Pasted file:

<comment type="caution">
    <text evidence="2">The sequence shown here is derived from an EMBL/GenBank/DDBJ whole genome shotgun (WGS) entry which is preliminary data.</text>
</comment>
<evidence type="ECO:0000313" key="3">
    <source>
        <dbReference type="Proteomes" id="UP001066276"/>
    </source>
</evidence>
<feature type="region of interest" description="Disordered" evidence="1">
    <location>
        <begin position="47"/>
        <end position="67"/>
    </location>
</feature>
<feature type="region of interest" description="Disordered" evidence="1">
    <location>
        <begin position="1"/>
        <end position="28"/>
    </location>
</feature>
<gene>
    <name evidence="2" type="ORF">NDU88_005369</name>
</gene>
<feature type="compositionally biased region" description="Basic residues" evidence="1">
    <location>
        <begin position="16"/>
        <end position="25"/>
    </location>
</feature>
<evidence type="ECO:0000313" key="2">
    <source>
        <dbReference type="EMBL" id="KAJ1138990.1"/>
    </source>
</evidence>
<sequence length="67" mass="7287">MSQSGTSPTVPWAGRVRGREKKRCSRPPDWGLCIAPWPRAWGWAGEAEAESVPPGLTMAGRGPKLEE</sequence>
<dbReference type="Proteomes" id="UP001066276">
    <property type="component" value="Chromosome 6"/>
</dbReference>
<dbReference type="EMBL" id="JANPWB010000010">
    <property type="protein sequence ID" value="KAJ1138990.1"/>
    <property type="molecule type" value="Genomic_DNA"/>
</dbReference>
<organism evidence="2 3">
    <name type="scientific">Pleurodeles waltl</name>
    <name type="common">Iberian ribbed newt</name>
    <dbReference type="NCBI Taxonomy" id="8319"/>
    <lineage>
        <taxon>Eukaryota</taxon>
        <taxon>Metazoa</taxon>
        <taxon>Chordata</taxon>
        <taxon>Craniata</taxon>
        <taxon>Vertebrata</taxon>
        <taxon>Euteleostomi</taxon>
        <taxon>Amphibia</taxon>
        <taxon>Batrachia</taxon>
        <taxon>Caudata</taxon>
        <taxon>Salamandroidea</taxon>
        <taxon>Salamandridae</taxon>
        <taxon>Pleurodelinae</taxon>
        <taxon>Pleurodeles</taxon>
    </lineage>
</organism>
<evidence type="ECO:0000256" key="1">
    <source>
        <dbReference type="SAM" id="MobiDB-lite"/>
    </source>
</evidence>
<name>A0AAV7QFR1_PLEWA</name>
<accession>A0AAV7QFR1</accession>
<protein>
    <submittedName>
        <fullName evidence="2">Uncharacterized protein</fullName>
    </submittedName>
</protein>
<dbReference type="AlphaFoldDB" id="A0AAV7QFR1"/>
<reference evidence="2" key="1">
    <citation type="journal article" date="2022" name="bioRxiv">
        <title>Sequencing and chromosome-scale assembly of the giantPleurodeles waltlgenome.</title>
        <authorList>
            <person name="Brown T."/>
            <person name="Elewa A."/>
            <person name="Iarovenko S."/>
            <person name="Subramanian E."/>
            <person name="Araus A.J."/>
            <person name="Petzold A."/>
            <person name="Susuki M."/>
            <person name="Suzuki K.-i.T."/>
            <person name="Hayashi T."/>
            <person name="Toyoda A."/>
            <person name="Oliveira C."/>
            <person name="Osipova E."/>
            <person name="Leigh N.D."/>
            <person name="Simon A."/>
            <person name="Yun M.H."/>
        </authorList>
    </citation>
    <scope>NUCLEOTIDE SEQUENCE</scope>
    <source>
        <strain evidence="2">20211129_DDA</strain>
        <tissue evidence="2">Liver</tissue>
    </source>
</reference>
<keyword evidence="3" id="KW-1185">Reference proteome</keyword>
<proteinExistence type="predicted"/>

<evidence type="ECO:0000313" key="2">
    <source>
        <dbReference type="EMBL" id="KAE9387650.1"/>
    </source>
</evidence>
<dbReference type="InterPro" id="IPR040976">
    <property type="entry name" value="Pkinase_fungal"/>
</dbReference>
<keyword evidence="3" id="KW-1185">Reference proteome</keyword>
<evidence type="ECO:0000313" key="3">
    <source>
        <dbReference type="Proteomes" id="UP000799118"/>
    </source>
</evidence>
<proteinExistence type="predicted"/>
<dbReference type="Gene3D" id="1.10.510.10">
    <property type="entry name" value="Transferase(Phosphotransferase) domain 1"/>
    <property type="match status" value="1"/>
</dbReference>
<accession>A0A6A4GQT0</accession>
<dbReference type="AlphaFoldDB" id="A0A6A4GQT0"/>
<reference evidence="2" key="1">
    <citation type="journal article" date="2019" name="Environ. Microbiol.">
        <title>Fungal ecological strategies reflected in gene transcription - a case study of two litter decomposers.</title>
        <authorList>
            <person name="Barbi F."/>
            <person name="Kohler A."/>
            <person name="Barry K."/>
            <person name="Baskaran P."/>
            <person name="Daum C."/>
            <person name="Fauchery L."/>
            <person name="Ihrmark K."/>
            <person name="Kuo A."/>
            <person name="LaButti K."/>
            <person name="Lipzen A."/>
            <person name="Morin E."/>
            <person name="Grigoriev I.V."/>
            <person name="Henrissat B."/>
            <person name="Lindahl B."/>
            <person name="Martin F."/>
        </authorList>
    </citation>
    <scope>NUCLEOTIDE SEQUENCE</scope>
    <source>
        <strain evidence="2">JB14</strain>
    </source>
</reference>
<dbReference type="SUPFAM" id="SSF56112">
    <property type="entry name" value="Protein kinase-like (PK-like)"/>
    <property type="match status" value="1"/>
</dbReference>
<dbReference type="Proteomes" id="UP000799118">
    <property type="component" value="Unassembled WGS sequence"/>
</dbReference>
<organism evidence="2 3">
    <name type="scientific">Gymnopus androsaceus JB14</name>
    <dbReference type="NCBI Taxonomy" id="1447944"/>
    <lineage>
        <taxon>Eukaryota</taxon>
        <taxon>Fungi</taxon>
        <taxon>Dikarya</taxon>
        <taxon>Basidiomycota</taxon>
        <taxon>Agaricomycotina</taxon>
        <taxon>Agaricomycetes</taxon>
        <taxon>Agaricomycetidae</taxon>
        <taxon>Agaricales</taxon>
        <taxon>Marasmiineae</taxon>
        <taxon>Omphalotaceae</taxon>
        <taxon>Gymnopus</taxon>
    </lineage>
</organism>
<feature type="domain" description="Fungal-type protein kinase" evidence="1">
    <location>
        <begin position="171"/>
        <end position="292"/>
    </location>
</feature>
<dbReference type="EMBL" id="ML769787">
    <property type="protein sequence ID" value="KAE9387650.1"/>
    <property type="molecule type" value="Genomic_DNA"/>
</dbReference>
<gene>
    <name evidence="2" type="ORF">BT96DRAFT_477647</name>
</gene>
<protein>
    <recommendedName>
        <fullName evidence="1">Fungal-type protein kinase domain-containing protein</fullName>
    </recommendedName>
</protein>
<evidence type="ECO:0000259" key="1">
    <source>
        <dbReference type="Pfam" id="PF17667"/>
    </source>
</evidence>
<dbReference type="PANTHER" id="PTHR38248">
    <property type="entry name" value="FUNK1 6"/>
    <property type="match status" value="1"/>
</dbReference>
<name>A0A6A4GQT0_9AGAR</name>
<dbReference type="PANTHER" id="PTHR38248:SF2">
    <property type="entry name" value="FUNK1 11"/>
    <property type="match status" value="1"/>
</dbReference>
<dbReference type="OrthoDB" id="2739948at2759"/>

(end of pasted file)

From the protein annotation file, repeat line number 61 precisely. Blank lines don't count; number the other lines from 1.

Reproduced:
    </lineage>